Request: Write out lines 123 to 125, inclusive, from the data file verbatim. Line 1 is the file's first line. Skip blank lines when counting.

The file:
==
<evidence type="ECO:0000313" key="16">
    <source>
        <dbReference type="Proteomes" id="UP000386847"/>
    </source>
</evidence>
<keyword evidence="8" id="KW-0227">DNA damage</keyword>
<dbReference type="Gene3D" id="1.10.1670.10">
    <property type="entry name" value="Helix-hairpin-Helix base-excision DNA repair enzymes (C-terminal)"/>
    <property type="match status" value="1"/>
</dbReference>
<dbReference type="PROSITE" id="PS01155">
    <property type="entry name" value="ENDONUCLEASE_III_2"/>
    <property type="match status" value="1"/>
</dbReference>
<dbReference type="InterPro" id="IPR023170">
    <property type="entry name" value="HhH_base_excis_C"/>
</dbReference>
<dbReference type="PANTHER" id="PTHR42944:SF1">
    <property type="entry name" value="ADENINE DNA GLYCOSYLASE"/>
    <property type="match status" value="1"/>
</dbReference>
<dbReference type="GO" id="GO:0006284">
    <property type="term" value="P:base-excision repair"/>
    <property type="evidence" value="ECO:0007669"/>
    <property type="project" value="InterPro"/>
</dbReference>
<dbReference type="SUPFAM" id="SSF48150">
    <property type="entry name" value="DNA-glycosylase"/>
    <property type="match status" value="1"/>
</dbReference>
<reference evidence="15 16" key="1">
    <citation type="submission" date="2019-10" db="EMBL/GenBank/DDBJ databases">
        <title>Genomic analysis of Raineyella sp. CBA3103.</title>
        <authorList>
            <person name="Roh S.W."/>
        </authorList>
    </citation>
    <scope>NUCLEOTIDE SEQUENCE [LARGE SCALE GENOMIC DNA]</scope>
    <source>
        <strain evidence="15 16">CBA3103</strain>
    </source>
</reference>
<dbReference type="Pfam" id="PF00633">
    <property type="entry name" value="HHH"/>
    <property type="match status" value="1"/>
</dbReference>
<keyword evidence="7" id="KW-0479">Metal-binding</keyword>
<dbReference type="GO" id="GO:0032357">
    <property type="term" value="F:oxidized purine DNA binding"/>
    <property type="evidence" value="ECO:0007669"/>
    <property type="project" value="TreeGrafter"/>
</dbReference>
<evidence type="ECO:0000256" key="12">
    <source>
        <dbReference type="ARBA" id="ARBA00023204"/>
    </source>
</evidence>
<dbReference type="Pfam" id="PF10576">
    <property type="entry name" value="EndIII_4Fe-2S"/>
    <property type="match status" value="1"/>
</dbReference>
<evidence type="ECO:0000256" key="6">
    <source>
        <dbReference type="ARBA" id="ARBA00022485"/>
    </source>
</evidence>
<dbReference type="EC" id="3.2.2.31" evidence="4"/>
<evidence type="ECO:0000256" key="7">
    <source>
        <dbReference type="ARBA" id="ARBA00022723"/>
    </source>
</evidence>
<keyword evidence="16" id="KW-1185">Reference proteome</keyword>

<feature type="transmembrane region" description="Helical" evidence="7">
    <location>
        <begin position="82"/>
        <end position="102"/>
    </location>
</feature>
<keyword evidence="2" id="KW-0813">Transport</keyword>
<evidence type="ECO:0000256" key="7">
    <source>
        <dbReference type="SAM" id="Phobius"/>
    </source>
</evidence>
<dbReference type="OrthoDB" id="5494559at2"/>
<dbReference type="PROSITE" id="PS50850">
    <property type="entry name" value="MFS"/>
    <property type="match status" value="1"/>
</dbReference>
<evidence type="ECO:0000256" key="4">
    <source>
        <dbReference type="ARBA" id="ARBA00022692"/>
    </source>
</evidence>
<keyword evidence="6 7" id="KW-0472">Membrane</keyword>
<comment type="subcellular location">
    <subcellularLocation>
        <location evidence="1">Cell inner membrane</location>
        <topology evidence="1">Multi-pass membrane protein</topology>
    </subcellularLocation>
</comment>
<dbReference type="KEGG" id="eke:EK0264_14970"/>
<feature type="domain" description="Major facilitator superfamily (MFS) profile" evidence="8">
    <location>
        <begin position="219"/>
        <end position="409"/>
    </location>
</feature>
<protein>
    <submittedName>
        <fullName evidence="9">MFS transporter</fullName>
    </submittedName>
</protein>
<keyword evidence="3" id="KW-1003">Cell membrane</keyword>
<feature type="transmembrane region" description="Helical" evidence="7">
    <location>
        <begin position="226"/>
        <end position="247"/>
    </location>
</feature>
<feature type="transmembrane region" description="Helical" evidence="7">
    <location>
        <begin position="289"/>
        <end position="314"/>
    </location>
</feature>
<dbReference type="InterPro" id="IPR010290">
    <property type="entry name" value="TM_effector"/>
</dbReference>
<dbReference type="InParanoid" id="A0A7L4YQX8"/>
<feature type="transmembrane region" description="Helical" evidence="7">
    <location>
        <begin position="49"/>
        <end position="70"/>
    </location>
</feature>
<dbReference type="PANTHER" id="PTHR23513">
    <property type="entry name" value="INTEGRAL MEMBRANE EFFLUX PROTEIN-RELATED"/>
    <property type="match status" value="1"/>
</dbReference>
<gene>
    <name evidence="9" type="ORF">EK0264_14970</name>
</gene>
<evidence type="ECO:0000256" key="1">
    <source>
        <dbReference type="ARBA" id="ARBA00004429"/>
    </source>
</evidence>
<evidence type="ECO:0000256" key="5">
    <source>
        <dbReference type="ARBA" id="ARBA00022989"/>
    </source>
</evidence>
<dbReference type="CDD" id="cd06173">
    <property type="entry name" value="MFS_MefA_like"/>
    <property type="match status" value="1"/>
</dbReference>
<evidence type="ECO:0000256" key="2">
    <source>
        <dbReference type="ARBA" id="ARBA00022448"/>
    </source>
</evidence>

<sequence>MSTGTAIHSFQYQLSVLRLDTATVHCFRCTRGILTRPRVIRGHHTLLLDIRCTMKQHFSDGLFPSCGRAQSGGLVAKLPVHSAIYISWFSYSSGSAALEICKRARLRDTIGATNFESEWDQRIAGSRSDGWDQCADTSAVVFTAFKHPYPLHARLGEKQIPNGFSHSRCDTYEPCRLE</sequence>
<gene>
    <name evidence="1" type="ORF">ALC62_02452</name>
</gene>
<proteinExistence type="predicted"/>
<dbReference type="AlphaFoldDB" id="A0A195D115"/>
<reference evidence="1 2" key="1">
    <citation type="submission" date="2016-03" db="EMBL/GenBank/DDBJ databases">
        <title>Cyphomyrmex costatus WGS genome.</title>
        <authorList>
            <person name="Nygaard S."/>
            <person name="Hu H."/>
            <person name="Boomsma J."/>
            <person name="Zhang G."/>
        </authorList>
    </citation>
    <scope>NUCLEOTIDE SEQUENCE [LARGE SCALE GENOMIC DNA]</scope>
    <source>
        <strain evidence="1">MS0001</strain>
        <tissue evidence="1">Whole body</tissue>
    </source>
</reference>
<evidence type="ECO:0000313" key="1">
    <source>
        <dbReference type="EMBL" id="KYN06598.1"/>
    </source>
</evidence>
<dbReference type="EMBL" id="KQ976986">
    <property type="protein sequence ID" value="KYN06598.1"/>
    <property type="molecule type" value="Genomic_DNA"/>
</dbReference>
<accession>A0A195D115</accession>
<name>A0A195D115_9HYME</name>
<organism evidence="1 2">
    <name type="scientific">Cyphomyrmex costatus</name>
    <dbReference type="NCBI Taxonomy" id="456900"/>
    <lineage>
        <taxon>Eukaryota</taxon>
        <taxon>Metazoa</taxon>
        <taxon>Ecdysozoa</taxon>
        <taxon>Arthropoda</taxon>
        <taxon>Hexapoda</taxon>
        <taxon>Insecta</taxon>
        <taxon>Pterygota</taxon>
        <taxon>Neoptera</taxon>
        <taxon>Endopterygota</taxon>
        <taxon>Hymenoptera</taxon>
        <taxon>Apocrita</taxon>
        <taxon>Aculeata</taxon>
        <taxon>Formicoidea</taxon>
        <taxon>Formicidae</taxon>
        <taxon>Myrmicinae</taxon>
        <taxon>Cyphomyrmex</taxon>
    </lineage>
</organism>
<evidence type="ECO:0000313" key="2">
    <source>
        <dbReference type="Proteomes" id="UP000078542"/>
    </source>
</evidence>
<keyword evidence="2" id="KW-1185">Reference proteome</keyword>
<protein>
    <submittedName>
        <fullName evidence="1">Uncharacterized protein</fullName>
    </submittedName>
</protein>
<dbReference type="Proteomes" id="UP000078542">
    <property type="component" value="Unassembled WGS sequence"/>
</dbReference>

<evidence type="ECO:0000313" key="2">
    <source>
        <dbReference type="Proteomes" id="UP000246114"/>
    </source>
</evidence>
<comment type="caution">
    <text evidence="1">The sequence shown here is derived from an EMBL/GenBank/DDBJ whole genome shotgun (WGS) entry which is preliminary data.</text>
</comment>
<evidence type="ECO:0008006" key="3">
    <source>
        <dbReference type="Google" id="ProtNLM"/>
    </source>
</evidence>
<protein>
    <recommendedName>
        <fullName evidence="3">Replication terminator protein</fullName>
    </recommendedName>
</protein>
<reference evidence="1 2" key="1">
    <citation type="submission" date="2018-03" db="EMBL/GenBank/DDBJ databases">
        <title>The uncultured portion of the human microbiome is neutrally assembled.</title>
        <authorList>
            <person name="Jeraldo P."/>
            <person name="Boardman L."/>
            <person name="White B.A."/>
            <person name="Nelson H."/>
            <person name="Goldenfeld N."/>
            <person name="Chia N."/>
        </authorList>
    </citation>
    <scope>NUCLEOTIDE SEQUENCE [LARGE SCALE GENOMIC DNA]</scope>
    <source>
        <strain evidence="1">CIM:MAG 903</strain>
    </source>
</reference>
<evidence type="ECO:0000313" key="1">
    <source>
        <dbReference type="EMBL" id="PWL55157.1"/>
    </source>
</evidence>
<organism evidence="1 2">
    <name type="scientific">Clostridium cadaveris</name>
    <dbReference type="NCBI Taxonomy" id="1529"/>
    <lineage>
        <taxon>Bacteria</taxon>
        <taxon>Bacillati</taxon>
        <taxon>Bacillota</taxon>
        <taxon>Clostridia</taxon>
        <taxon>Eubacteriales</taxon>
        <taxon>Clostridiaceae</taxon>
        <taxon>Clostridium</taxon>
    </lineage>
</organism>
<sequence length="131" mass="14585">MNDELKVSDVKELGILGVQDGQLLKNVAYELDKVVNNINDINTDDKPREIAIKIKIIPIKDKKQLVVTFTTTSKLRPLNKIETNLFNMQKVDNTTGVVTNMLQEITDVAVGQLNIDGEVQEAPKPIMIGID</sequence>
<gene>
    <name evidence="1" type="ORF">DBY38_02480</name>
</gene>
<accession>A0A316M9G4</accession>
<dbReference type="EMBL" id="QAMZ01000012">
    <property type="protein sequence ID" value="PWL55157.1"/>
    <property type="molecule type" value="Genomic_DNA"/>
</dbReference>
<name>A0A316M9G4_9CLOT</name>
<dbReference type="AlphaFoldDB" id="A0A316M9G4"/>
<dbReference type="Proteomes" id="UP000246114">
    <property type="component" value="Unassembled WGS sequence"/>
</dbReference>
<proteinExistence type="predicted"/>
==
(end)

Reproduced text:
    <location>
        <begin position="289"/>
        <end position="314"/>